Tips on Buying Garden Plants

If heading off to the garden centre on a day out you should first take the time to view your garden and see what plants you actually need to buy. I find that winter is the best time of year to plan out the garden and to decide what garden plants and what colour is needed and where

It is also a good idea to have a rough sketch of your garden so that you can jot down ideas and plans for your garden. I always need to work from a plan as it keeps me focussed and prevents me from buying the wrong garden plants or impulse buying when out in the garden centre

When choosing plants for your garden here are a few quick and simple tips that will hopefully make your life simpler:

  1. Keep it simple. I have designed gardens over the years and with each new garden I would only introduce 3 or 4 new plants. It is best not to buy lots of plants that you don’t know or never heard of. Try to stick to the plants that you know and that you know will work and grow in your garden, and then add maybe 3 or 4 new varieties that you can experiments with
  2. Repetition makes for good design. Your garden will look more coherent and connected when you repeat planting schemes across your garden. Instead of having a mixture of 50 different plants it will look better to have a flowing garden with 15 or 20 different plant types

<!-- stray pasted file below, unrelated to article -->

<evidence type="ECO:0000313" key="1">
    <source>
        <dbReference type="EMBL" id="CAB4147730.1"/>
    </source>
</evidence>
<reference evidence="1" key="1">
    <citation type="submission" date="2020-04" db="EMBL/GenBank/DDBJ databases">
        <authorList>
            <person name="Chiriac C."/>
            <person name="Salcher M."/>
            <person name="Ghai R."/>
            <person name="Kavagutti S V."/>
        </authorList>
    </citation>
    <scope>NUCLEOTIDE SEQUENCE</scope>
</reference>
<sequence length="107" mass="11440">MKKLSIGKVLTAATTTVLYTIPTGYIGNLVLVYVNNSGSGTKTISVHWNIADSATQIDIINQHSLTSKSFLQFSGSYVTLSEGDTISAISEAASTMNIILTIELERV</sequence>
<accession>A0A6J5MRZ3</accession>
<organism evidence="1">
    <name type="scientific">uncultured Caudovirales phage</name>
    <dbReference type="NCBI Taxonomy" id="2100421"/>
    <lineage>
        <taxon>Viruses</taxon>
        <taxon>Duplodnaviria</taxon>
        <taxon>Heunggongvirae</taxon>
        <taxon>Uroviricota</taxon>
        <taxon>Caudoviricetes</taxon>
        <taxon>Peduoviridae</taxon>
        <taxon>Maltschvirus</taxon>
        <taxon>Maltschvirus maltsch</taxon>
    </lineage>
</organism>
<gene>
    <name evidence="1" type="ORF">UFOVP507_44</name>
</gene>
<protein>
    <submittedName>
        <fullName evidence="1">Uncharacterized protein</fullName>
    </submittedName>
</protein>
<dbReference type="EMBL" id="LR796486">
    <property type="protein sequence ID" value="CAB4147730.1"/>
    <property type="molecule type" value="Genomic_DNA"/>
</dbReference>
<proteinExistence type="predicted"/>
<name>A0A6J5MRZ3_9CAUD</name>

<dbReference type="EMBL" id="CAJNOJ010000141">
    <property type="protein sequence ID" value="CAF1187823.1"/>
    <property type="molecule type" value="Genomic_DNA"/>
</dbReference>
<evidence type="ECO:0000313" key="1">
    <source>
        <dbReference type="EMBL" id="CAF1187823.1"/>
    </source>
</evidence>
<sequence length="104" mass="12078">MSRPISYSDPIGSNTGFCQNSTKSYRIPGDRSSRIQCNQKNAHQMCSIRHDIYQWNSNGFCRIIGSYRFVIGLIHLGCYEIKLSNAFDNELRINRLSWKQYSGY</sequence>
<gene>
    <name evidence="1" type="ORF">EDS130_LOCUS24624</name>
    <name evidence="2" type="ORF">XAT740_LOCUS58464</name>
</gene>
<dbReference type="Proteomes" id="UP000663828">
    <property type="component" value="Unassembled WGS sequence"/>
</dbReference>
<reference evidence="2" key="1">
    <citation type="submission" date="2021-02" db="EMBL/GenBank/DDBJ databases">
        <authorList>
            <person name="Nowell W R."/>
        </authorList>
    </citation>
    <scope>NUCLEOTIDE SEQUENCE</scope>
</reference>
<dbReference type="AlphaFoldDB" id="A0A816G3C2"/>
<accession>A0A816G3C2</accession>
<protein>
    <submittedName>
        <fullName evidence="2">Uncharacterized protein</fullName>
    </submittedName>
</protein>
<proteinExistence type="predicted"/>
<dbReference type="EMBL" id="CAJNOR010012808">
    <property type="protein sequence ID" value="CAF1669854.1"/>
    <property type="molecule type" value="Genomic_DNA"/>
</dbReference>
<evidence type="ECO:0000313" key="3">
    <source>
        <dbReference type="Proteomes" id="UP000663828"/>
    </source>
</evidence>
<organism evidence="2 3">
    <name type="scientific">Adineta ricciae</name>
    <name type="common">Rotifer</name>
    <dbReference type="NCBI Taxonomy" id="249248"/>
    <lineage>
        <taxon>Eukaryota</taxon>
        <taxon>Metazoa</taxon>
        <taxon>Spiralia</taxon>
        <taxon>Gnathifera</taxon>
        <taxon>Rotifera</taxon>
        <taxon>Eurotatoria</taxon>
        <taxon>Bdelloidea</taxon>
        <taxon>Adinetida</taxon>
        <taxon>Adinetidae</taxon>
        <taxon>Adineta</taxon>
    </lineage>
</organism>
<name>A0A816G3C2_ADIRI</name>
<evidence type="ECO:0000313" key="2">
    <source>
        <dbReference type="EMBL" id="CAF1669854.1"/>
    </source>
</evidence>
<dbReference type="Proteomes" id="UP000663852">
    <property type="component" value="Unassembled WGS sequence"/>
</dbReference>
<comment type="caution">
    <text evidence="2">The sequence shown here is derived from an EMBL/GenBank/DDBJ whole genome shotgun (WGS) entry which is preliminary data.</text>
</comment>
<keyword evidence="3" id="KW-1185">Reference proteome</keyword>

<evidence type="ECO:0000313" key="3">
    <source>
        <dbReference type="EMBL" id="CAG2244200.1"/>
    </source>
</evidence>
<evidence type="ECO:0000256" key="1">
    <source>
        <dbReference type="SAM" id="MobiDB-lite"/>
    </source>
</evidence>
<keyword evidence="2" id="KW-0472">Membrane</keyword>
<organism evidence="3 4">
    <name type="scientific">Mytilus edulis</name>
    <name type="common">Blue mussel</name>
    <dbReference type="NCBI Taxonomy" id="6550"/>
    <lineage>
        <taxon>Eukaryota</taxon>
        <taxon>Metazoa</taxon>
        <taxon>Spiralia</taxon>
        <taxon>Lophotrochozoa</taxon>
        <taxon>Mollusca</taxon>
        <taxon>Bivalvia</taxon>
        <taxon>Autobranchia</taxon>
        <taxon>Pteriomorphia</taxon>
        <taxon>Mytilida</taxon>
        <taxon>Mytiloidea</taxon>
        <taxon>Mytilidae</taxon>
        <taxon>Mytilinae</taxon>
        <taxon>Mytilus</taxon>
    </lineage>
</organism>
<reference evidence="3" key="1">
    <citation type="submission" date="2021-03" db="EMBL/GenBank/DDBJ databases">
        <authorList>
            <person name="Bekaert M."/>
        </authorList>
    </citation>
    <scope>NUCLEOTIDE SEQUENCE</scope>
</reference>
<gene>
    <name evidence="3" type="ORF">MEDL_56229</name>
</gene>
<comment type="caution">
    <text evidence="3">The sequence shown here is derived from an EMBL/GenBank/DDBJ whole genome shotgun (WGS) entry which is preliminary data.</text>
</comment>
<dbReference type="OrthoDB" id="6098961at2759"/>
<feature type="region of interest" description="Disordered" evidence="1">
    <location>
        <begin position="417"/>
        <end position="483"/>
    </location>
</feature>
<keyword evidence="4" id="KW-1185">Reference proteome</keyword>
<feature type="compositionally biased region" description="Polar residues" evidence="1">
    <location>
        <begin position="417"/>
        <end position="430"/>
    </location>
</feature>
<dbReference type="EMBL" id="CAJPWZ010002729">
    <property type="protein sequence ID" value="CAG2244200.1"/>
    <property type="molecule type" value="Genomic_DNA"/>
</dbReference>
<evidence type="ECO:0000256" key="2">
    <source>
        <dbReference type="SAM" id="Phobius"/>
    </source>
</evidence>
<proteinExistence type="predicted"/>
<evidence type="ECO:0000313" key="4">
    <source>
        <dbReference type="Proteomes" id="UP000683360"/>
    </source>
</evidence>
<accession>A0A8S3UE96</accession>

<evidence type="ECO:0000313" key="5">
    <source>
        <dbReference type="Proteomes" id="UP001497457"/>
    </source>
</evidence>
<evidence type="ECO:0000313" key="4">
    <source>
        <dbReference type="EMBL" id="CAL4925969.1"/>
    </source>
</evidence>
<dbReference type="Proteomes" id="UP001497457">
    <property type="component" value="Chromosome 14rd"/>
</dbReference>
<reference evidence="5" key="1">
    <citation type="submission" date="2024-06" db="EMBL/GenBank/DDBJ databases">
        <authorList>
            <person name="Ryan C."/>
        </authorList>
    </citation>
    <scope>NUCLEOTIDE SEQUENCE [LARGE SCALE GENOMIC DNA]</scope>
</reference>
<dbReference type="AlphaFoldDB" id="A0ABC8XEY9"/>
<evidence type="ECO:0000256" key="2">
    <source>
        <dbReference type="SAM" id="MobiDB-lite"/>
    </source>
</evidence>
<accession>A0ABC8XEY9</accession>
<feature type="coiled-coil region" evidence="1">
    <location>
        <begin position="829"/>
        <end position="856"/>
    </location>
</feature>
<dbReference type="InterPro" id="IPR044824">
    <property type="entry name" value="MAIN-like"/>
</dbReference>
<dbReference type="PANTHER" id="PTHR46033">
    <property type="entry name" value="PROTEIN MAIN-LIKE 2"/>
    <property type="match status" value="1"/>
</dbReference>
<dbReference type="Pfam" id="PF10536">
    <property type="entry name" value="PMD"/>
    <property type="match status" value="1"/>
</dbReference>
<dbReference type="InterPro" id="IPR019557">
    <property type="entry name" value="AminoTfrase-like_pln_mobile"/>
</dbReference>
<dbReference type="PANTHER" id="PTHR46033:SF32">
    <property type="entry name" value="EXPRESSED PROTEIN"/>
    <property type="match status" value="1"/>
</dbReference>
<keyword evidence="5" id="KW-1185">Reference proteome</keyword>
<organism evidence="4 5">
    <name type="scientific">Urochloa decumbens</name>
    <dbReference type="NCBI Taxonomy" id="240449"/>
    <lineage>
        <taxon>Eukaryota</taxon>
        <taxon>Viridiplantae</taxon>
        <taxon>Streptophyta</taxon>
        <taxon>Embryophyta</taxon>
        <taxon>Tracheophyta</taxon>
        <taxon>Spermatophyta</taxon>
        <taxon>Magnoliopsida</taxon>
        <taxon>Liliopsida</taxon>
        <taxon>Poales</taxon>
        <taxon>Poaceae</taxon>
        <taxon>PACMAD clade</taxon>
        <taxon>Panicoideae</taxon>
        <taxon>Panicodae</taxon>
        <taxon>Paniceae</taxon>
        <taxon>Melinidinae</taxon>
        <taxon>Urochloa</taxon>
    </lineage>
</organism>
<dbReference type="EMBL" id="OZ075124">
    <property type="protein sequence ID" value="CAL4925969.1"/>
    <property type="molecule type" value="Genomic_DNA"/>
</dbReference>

3. Plant en-mass and in odd numbers. In the wild; landscapes are often dominated by just a few different plants which give a place its character. When designing and working with garden plants you should keep this in mind. So you can plant 5, 7, 12 or 19 of the same plant together in long drifts or blocks in your garden borders. This will create a stronger and more defined planting scheme. This will also work with the advice in steps 1 and 2
  4. Focal points are key to a finished planting scheme. While keeping it simple it is important to add a few specimen garden plants across your borders. These should be the stand out plants, the larger and more architecturally formed plants that will catch the eye and give the planting scheme a rhythm and flow
  5. When choosing your garden plants start with the larger specimens and choose where to position them and how many you will need. Then choose the medium sized shrubs, again the position and how many you will need and lastly choose the in-fillers or temporary colour plants (such as annuals, perennials & bulbs)
  6. A planting scheme will be most successful when there is a balance in the colour scheme while having a contrast between garden plant forms or habits. So, from the outset you can decide on a colour scheme and as you choose the specimens and shrubs you should consider the form of each plant and arrange them in a way that gives a flow to the borders